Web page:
The Quebec College of Physicians says it intends to review its guidelines on abortion access after a Montreal clinic denied a woman’s request to terminate her pregnancy at 30 weeks.

The woman, whose identity has not been made public, sought an abortion at the McGill University Health Centre after she found out there were abnormalities with her fetus. The hospital’s ethics committee denied her request.

The committee’s decision was based on Quebec College of Physicians’ guidelines, which stipulate that abortions after 23 weeks of pregnancy should be done only when there are serious congenital abnormalities, or in “exceptional circumstances.”

It is not clear what types of abnormalities the woman’s fetus had. She ended up getting an abortion elsewhere in Quebec, but her lawyer said she should not have been denied the procedure at MUHC.

Jean-Pierre Menard told reporters Tuesday that the hospital’s decision reflected an “American-style” approach to abortions, and did not follow Canada’s “liberal” laws.

“They are not at all in accordance with the state of the law in Canada,” Menard told CTV Montreal. “Nobody has to assess the merit of her grounds to approve her decision.”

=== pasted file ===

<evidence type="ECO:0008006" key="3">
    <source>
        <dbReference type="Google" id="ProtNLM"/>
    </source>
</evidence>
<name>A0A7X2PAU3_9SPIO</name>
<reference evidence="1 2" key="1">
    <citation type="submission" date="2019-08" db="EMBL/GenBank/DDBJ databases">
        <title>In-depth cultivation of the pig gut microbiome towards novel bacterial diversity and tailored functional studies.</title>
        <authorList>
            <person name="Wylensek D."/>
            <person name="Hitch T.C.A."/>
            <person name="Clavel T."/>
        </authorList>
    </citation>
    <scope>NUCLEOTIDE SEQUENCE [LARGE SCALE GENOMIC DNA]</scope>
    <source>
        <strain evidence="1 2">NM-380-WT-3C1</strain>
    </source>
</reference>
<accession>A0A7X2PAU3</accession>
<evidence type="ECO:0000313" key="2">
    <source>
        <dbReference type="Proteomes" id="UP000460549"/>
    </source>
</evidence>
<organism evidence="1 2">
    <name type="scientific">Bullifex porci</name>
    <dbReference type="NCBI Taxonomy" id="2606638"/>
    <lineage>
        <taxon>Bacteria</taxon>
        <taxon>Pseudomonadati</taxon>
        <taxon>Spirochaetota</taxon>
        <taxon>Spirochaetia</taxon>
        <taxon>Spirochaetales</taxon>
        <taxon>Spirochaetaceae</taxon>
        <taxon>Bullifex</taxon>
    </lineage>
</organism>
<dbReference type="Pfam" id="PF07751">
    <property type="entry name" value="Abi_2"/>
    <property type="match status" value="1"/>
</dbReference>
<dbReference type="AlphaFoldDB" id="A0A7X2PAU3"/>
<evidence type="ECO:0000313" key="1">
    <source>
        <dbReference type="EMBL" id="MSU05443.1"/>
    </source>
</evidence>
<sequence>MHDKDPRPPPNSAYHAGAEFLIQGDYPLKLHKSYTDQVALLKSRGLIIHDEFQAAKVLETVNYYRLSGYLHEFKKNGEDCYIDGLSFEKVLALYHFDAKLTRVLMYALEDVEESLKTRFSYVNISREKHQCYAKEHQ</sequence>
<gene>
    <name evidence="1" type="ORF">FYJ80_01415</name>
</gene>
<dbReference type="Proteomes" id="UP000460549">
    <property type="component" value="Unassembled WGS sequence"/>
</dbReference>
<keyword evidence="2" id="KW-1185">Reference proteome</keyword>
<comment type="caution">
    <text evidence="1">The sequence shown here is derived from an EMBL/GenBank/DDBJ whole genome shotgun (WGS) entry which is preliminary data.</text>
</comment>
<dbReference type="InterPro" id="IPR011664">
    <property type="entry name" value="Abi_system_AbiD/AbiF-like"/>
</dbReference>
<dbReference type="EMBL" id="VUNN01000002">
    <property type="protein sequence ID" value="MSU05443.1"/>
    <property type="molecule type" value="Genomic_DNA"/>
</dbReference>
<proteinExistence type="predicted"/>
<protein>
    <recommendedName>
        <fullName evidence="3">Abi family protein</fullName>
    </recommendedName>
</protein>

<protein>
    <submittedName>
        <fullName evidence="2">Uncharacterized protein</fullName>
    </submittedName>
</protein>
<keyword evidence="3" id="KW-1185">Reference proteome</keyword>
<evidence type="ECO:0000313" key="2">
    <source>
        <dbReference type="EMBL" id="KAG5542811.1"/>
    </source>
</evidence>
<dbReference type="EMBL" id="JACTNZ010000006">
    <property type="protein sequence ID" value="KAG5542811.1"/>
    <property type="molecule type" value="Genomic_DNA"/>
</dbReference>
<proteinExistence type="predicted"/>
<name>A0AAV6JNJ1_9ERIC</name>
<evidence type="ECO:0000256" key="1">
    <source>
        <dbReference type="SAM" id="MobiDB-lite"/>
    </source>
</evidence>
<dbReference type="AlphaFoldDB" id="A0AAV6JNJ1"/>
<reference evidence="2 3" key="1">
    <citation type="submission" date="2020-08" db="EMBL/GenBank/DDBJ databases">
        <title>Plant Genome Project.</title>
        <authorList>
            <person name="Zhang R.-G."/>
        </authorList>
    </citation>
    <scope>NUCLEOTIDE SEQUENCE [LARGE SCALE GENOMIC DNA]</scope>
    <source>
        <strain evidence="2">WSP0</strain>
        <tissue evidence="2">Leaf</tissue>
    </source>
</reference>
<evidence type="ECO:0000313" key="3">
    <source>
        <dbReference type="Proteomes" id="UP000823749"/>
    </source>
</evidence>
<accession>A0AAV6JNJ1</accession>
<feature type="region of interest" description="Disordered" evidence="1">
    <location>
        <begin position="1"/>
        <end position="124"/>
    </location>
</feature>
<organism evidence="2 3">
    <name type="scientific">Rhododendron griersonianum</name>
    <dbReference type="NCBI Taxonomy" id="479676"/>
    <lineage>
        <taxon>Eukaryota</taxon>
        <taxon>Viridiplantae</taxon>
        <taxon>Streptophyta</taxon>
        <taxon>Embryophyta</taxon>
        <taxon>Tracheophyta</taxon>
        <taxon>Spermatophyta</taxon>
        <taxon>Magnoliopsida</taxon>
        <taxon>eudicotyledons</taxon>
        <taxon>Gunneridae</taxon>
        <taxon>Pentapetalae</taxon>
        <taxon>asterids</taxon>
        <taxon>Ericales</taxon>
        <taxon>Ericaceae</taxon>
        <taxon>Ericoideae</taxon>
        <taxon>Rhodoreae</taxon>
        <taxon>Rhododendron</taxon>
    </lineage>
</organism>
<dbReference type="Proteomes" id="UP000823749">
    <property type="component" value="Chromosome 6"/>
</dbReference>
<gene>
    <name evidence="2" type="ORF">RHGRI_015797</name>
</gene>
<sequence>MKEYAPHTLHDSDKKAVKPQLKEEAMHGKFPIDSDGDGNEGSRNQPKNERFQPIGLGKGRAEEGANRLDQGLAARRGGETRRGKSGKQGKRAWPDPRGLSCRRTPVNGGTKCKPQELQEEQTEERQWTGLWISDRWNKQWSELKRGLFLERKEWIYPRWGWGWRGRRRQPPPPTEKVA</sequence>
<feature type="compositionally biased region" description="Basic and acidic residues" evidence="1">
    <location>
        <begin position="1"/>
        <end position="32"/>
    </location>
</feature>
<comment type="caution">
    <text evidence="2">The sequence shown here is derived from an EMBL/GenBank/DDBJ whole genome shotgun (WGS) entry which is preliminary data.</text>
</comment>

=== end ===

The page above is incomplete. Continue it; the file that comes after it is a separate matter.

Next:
The college says it is reviewing its guidelines and may have new rules in about six months’ time.

“We feel that this is a reality for which our members and the public need more in-depth recommendations,” said Dr. Yves Robert, secretary of the Quebec College of Physicians.

A landmark 1988 Supreme Court of Canada decision found that the country’s ban on abortion was a violation of women’s rights.

"Forcing a woman, by threat of criminal sanction, to carry a fetus to term unless she meets certain criteria unrelated to her own priorities and aspirations, is a profound interference with a woman's body and thus an infringement of security of the person," the decision read, in part.

The MUHC said that it has performed late-term abortions in the past, but in this case the ethics committee did not feel that it should approve the procedure, in part, because there was “no threat to the health of the mother or the future child.”

The Canadian Medical Association says that abortion “should be uniformly available to all women in Canada,” but a physician “should not be compelled to participate in the termination of a pregnancy.”

With a report from CTV Montreal